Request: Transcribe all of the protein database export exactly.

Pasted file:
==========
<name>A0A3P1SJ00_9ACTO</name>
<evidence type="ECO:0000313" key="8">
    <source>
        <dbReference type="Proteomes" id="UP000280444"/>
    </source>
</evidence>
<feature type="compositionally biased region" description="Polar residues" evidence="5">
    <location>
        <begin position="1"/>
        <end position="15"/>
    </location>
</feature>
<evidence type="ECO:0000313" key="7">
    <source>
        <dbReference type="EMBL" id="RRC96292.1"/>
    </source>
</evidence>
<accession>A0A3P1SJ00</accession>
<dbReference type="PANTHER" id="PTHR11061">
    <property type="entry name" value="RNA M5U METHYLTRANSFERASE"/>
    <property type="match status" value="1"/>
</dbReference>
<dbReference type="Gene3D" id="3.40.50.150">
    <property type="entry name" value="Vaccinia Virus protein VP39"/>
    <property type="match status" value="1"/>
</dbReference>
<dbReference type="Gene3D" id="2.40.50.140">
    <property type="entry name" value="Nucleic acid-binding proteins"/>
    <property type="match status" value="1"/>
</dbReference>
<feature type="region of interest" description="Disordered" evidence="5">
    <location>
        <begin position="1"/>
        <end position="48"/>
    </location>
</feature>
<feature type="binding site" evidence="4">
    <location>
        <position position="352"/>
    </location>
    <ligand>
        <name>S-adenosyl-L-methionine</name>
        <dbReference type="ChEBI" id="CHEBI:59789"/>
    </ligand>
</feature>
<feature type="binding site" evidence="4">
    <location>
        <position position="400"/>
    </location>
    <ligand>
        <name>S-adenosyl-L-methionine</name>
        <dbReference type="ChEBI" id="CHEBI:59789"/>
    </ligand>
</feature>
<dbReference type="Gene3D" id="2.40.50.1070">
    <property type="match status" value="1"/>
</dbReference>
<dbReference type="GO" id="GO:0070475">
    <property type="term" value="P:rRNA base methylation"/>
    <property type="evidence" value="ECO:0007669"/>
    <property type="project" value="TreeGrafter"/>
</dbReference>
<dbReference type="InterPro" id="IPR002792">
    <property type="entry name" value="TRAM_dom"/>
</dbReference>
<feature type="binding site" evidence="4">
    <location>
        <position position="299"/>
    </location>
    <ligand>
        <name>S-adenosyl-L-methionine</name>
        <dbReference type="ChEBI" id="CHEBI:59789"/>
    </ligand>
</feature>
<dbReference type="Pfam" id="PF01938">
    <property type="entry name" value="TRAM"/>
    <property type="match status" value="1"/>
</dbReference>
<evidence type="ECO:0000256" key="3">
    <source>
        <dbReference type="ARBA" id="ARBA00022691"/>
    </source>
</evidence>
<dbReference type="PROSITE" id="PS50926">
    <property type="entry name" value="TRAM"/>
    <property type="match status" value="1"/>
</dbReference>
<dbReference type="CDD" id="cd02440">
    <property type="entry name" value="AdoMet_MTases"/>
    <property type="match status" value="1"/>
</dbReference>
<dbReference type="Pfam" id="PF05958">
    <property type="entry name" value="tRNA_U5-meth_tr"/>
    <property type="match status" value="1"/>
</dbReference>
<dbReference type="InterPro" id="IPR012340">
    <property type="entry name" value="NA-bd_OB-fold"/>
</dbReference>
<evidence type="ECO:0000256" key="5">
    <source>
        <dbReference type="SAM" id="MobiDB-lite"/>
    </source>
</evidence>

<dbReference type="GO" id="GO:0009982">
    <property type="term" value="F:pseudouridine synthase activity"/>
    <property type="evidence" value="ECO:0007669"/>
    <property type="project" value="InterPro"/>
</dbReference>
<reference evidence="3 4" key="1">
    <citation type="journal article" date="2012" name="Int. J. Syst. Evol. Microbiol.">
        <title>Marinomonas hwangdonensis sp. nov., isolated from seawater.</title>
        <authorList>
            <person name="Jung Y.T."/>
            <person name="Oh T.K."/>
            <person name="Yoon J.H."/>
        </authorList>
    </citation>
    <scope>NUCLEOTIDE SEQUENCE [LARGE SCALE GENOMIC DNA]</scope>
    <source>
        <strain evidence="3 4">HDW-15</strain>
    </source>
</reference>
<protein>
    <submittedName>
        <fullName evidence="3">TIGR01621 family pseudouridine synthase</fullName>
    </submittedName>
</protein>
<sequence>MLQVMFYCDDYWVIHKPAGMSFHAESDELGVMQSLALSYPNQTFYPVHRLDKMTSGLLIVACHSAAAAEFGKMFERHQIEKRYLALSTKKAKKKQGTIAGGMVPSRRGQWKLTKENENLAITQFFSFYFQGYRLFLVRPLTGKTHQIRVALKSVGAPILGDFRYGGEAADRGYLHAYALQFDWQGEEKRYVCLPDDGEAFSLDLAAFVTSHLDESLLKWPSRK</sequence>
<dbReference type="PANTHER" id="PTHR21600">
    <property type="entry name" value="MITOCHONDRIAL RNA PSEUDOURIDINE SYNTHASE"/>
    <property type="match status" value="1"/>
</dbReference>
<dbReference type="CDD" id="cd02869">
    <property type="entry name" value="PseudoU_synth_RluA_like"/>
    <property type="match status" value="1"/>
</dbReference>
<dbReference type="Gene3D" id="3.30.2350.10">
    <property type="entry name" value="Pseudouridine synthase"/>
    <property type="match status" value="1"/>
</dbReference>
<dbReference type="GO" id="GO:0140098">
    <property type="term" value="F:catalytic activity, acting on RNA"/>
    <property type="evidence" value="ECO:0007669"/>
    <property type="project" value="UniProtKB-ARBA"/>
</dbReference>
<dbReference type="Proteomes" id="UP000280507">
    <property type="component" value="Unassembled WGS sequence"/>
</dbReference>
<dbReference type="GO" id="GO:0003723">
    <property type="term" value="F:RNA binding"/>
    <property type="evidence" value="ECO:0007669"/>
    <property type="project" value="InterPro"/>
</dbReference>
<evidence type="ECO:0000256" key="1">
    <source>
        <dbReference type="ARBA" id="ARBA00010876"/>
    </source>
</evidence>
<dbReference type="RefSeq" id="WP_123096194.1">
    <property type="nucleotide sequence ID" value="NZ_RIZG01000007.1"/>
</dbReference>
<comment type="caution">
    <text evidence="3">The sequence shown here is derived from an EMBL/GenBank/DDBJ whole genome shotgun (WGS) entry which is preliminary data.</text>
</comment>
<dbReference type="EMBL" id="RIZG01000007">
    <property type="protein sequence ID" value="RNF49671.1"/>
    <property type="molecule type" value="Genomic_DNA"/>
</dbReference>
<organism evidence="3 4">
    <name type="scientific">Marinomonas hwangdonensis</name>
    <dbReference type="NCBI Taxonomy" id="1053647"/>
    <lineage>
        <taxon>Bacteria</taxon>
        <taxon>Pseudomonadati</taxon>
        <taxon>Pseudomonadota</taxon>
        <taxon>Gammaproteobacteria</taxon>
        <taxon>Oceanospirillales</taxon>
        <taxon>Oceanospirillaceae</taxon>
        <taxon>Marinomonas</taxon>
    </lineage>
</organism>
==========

<name>A0A3P1SJ00_9ACTO</name>
<evidence type="ECO:0000313" key="8">
    <source>
        <dbReference type="Proteomes" id="UP000280444"/>
    </source>
</evidence>
<feature type="compositionally biased region" description="Polar residues" evidence="5">
    <location>
        <begin position="1"/>
        <end position="15"/>
    </location>
</feature>
<evidence type="ECO:0000313" key="7">
    <source>
        <dbReference type="EMBL" id="RRC96292.1"/>
    </source>
</evidence>
<accession>A0A3P1SJ00</accession>
<dbReference type="PANTHER" id="PTHR11061">
    <property type="entry name" value="RNA M5U METHYLTRANSFERASE"/>
    <property type="match status" value="1"/>
</dbReference>
<dbReference type="Gene3D" id="3.40.50.150">
    <property type="entry name" value="Vaccinia Virus protein VP39"/>
    <property type="match status" value="1"/>
</dbReference>
<dbReference type="Gene3D" id="2.40.50.140">
    <property type="entry name" value="Nucleic acid-binding proteins"/>
    <property type="match status" value="1"/>
</dbReference>
<feature type="region of interest" description="Disordered" evidence="5">
    <location>
        <begin position="1"/>
        <end position="48"/>
    </location>
</feature>
<feature type="binding site" evidence="4">
    <location>
        <position position="352"/>
    </location>
    <ligand>
        <name>S-adenosyl-L-methionine</name>
        <dbReference type="ChEBI" id="CHEBI:59789"/>
    </ligand>
</feature>
<feature type="binding site" evidence="4">
    <location>
        <position position="400"/>
    </location>
    <ligand>
        <name>S-adenosyl-L-methionine</name>
        <dbReference type="ChEBI" id="CHEBI:59789"/>
    </ligand>
</feature>
<dbReference type="Gene3D" id="2.40.50.1070">
    <property type="match status" value="1"/>
</dbReference>
<dbReference type="GO" id="GO:0070475">
    <property type="term" value="P:rRNA base methylation"/>
    <property type="evidence" value="ECO:0007669"/>
    <property type="project" value="TreeGrafter"/>
</dbReference>
<dbReference type="InterPro" id="IPR002792">
    <property type="entry name" value="TRAM_dom"/>
</dbReference>
<feature type="binding site" evidence="4">
    <location>
        <position position="299"/>
    </location>
    <ligand>
        <name>S-adenosyl-L-methionine</name>
        <dbReference type="ChEBI" id="CHEBI:59789"/>
    </ligand>
</feature>
<dbReference type="Pfam" id="PF01938">
    <property type="entry name" value="TRAM"/>
    <property type="match status" value="1"/>
</dbReference>
<evidence type="ECO:0000256" key="3">
    <source>
        <dbReference type="ARBA" id="ARBA00022691"/>
    </source>
</evidence>
<dbReference type="PROSITE" id="PS50926">
    <property type="entry name" value="TRAM"/>
    <property type="match status" value="1"/>
</dbReference>
<dbReference type="CDD" id="cd02440">
    <property type="entry name" value="AdoMet_MTases"/>
    <property type="match status" value="1"/>
</dbReference>
<dbReference type="Pfam" id="PF05958">
    <property type="entry name" value="tRNA_U5-meth_tr"/>
    <property type="match status" value="1"/>
</dbReference>
<dbReference type="InterPro" id="IPR012340">
    <property type="entry name" value="NA-bd_OB-fold"/>
</dbReference>
<evidence type="ECO:0000256" key="5">
    <source>
        <dbReference type="SAM" id="MobiDB-lite"/>
    </source>
</evidence>

<dbReference type="GO" id="GO:0009982">
    <property type="term" value="F:pseudouridine synthase activity"/>
    <property type="evidence" value="ECO:0007669"/>
    <property type="project" value="InterPro"/>
</dbReference>
<reference evidence="3 4" key="1">
    <citation type="journal article" date="2012" name="Int. J. Syst. Evol. Microbiol.">
        <title>Marinomonas hwangdonensis sp. nov., isolated from seawater.</title>
        <authorList>
            <person name="Jung Y.T."/>
            <person name="Oh T.K."/>
            <person name="Yoon J.H."/>
        </authorList>
    </citation>
    <scope>NUCLEOTIDE SEQUENCE [LARGE SCALE GENOMIC DNA]</scope>
    <source>
        <strain evidence="3 4">HDW-15</strain>
    </source>
</reference>
<protein>
    <submittedName>
        <fullName evidence="3">TIGR01621 family pseudouridine synthase</fullName>
    </submittedName>
</protein>
<sequence>MLQVMFYCDDYWVIHKPAGMSFHAESDELGVMQSLALSYPNQTFYPVHRLDKMTSGLLIVACHSAAAAEFGKMFERHQIEKRYLALSTKKAKKKQGTIAGGMVPSRRGQWKLTKENENLAITQFFSFYFQGYRLFLVRPLTGKTHQIRVALKSVGAPILGDFRYGGEAADRGYLHAYALQFDWQGEEKRYVCLPDDGEAFSLDLAAFVTSHLDESLLKWPSRK</sequence>
<dbReference type="PANTHER" id="PTHR21600">
    <property type="entry name" value="MITOCHONDRIAL RNA PSEUDOURIDINE SYNTHASE"/>
    <property type="match status" value="1"/>
</dbReference>
<dbReference type="CDD" id="cd02869">
    <property type="entry name" value="PseudoU_synth_RluA_like"/>
    <property type="match status" value="1"/>
</dbReference>
<dbReference type="Gene3D" id="3.30.2350.10">
    <property type="entry name" value="Pseudouridine synthase"/>
    <property type="match status" value="1"/>
</dbReference>
<dbReference type="GO" id="GO:0140098">
    <property type="term" value="F:catalytic activity, acting on RNA"/>
    <property type="evidence" value="ECO:0007669"/>
    <property type="project" value="UniProtKB-ARBA"/>
</dbReference>
<dbReference type="Proteomes" id="UP000280507">
    <property type="component" value="Unassembled WGS sequence"/>
</dbReference>
<dbReference type="GO" id="GO:0003723">
    <property type="term" value="F:RNA binding"/>
    <property type="evidence" value="ECO:0007669"/>
    <property type="project" value="InterPro"/>
</dbReference>
<evidence type="ECO:0000256" key="1">
    <source>
        <dbReference type="ARBA" id="ARBA00010876"/>
    </source>
</evidence>
<dbReference type="RefSeq" id="WP_123096194.1">
    <property type="nucleotide sequence ID" value="NZ_RIZG01000007.1"/>
</dbReference>
<comment type="caution">
    <text evidence="3">The sequence shown here is derived from an EMBL/GenBank/DDBJ whole genome shotgun (WGS) entry which is preliminary data.</text>
</comment>
<dbReference type="EMBL" id="RIZG01000007">
    <property type="protein sequence ID" value="RNF49671.1"/>
    <property type="molecule type" value="Genomic_DNA"/>
</dbReference>
<organism evidence="3 4">
    <name type="scientific">Marinomonas hwangdonensis</name>
    <dbReference type="NCBI Taxonomy" id="1053647"/>
    <lineage>
        <taxon>Bacteria</taxon>
        <taxon>Pseudomonadati</taxon>
        <taxon>Pseudomonadota</taxon>
        <taxon>Gammaproteobacteria</taxon>
        <taxon>Oceanospirillales</taxon>
        <taxon>Oceanospirillaceae</taxon>
        <taxon>Marinomonas</taxon>
    </lineage>
</organism>